Thousands more learn they will face jobs axe
This article is over 22 years, 7 months old
BROWN'S SPEECH on Tuesday gave a glowing account of the British economy. That's not how it seems to thousands of workers across Britain who learned in the last week that they face the dole.
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Saturday 13 November 1999
BROWN’S SPEECH on Tuesday gave a glowing account of the British economy. That’s not how it seems to thousands of workers across Britain who learned in the last week that they face the dole.
Some 8,000 textile workers could be sacked as a result of Marks & Spencer’s drive to boost profits. The retail firm cancelled a contract with textile company William Baird last month. Some 4,000 Baird workers received redundancy notices last week, and thousands more could face the axe too. Days later M&S cancelled its contract with clothing firm Daks Simpson, which may cost a further 800 jobs at two factories in Scotland.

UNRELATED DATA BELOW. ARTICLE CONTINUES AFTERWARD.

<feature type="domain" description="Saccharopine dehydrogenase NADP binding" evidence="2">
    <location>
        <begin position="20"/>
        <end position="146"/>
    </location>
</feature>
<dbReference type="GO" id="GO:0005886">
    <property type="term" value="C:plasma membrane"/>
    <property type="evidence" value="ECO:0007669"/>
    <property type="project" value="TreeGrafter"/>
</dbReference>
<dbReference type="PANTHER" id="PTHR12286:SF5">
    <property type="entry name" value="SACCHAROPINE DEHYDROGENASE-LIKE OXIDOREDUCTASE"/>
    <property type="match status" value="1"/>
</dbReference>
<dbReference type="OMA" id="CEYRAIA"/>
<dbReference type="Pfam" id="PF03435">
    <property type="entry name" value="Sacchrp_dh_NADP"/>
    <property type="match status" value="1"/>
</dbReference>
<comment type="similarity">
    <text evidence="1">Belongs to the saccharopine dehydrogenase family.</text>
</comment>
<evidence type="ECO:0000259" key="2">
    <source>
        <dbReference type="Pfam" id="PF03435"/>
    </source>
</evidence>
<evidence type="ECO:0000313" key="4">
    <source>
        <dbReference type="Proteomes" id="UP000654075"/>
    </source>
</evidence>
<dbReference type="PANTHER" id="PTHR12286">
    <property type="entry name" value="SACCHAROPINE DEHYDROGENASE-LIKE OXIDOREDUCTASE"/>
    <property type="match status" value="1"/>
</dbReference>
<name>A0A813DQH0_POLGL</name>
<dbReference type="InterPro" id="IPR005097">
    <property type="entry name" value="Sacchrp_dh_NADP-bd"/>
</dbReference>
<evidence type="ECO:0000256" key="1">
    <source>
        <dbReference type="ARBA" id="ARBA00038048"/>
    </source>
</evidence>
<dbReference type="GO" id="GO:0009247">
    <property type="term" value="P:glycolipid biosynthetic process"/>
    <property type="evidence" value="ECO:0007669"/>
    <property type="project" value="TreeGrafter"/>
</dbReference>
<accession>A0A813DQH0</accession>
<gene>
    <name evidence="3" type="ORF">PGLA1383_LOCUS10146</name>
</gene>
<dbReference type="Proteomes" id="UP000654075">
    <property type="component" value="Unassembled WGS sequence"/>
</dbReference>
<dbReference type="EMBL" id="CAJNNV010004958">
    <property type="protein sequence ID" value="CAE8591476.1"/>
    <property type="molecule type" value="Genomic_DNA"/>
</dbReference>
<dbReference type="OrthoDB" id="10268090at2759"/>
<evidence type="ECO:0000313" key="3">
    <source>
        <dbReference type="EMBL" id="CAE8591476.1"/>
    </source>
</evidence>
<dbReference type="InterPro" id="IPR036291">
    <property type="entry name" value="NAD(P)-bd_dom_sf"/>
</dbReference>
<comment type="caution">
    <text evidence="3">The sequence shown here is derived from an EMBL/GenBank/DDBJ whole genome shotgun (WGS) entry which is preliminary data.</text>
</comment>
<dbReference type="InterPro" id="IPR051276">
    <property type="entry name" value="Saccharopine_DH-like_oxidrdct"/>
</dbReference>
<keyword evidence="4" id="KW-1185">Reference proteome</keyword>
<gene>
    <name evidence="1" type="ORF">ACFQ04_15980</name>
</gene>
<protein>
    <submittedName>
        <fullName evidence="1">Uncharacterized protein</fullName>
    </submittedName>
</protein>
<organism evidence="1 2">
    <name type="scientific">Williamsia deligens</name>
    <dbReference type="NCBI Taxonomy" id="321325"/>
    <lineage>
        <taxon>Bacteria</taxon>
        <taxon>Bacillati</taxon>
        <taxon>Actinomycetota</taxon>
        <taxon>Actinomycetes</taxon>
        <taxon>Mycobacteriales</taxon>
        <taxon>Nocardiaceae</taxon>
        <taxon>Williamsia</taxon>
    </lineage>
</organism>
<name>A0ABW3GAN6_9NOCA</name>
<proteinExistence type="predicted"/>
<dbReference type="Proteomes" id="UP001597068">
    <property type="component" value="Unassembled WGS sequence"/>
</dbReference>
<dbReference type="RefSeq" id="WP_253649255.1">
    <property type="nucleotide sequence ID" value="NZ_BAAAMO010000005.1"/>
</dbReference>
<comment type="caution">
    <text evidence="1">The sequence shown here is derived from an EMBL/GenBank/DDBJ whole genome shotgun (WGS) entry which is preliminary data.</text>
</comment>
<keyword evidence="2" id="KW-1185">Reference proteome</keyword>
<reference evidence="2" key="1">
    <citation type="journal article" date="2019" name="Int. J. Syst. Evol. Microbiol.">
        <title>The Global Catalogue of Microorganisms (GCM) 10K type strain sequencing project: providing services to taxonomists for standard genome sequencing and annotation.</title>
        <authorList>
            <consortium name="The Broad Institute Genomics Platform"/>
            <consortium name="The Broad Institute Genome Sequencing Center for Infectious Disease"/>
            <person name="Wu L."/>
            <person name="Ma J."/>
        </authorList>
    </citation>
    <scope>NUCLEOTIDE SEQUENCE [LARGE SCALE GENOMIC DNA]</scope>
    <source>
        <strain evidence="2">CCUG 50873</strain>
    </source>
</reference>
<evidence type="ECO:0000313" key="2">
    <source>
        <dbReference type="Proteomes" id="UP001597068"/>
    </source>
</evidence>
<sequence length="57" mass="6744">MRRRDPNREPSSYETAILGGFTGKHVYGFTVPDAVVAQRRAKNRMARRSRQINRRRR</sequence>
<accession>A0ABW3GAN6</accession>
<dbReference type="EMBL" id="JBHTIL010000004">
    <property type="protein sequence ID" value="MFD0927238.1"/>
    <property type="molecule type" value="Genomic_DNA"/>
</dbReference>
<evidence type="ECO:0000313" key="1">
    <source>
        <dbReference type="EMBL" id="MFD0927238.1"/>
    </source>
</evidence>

Over 1,000 jobs have gone in the north east of England with the closure of the Rothmans tobacco factory and the area’s last colliery at Ellington.
Rolls Royce, the aero engine manufacturer, is set to cut up to 400 jobs at its Derby plant.
Brown announced this week that the New Deal will be extended to all the unemployed, not just the under 25s. That means workers who get thrown on the dole will be harassed and threatened with the loss of their benefits. Brown also threatened that some unemployed workers could be forced to sign on every day.